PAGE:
the act or omission [is] a cause which in the natural and continuous sequence, unbroken by any efficient intervening cause, produces the results complained of, and without which it would not have occurred.


1B Benedict on Admiralty, supra, at 3-162. Given the facts before us, we are unable to conclude that, but for DelTorto's failure to instruct, the crewmen would have survived. The mayday message stated that they were donning their survival suits. These were experienced seamen. One can assume they knew how to use the safety equipment of their trade. Additionally, they did not ask for instructions on its usage or indicate that they were having any problems with the suits. Lavigne's last words were: "we're going over, now!" Since the record shows that the life raft was strapped to the topsides of the cabin, his parting phrase has two possible interpretations: first, that they had the suits on, and were going topside to get the life raft, or second, that the boat itself was capsizing at that moment. Accepting either interpretation further defeats the needed causal relationship: they either were wearing the suits and were heading out of the cabin, in which case they had no problem donning the suits, or the boat immediately capsized in which case it was too late to get out and the issue of the suits is irrelevant.


Moreover, it could just as easily be said that the crew did not evaluate the danger of their situation in time to allow themselves to properly prepare for abandoning the vessel. This, of course, is all speculation, but it serves to show that the survival suit issue as a proximate cause of the crewmembers' deaths is also pure conjecture.


Most importantly, however, considering that none of appellants' bodies nor survival suits was recovered, it is absolute speculation, devoid of any probative evidence, to argue that they in fact failed to don this equipment. If appellants cannot on this record establish that the decedents did in fact fail to don the survival suits, the issue of whether or not they received instructions is irrelevant.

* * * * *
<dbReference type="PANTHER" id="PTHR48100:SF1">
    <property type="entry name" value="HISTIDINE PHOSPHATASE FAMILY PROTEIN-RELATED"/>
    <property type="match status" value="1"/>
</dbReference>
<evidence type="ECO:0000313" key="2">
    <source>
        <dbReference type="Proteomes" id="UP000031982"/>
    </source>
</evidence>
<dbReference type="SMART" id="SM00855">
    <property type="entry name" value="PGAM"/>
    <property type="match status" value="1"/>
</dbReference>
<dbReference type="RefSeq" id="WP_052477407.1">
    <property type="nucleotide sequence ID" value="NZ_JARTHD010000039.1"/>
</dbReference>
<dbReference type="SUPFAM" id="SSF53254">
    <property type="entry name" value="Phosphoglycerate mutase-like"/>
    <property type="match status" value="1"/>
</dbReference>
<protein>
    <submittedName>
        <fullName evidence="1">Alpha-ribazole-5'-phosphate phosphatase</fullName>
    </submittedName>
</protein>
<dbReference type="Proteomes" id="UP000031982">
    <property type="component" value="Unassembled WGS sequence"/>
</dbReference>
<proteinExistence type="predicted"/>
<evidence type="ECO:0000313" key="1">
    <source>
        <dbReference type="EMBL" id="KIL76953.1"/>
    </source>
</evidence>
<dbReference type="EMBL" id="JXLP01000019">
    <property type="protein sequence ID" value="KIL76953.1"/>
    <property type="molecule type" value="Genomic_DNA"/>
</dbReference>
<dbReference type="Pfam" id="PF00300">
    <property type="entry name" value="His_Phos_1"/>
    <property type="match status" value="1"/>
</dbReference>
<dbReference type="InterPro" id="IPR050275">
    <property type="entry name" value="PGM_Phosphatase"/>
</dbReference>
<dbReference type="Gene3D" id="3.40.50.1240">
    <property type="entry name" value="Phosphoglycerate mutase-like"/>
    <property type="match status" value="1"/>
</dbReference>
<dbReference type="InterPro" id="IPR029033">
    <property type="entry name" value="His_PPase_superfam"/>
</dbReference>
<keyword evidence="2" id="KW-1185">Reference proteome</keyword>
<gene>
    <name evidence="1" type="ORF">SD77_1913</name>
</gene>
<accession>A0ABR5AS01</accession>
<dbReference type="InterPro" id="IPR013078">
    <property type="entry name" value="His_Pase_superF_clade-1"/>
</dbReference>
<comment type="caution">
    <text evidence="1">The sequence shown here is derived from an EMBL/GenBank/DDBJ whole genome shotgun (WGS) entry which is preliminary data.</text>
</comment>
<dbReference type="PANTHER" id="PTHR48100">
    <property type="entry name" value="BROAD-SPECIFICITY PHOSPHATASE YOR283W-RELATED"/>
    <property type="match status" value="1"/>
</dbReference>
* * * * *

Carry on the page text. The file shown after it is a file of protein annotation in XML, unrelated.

III. The Cause of the CHICA's Sinking


The trial court found that the only plausible explanation for the CHICA's sinking was that it broached while underway as a result of adverse wind and sea conditions. Based primarily upon its acceptance of two expert witnesses' testimony, the court adopted the following description of what most likely happened:


Based on Cardone's sea state 'hindcast,' and other evidence in the record, Bijhouwer concluded that CHICA was lost as a result of instability caused by riding the crest of a wave for over five seconds in following seas. Based on the distance CHICA had covered and the approximate time of its departure from the Portland Light Buoy, Bijhouwer calculated that CHICA was traveling at the approximate rate of 9 knots. The average wave height of 12.4 feet was greater than the 6.7-foot depth of CHICA's hull. Bijouwer calculated that CHICA, traveling at 9 knots, when poised for over five seconds on the crest of a wave that was traveling from 9 to 14 knots, became partially unsupported by the water and lost stability, rolling to the port side since the waves would be hitting slightly on the starboard quarter. His opinion was that the vessel then took water over the rail, further reducing its ability to right itself, and was put completely upside down by a later wave.


Reviewing the record as a whole, we do not find this to be clearly erroneous.


What is very clear from the record is that the master of the CHICA independently decided to set sail notwithstanding the gale warnings that had been posted all day, that vessels similar to the CHICA would not ordinarily leave port in those circumstances, and that he had been advised by another captain, who had returned earlier, that conditions were unfit to go out. While the court did state that the CHICA was not designed to handle such adverse weather conditions, in view of its other findings we do not interpret this to mean that the vessel was inherently unseaworthy. On the contrary, this language stands for the proposition that a prudent captain would not have left port in this particular vessel in these weather conditions. We therefore conclude that the district court's explanation has sufficient support in the record.




Of the United States Court of International Trade, sitting by designation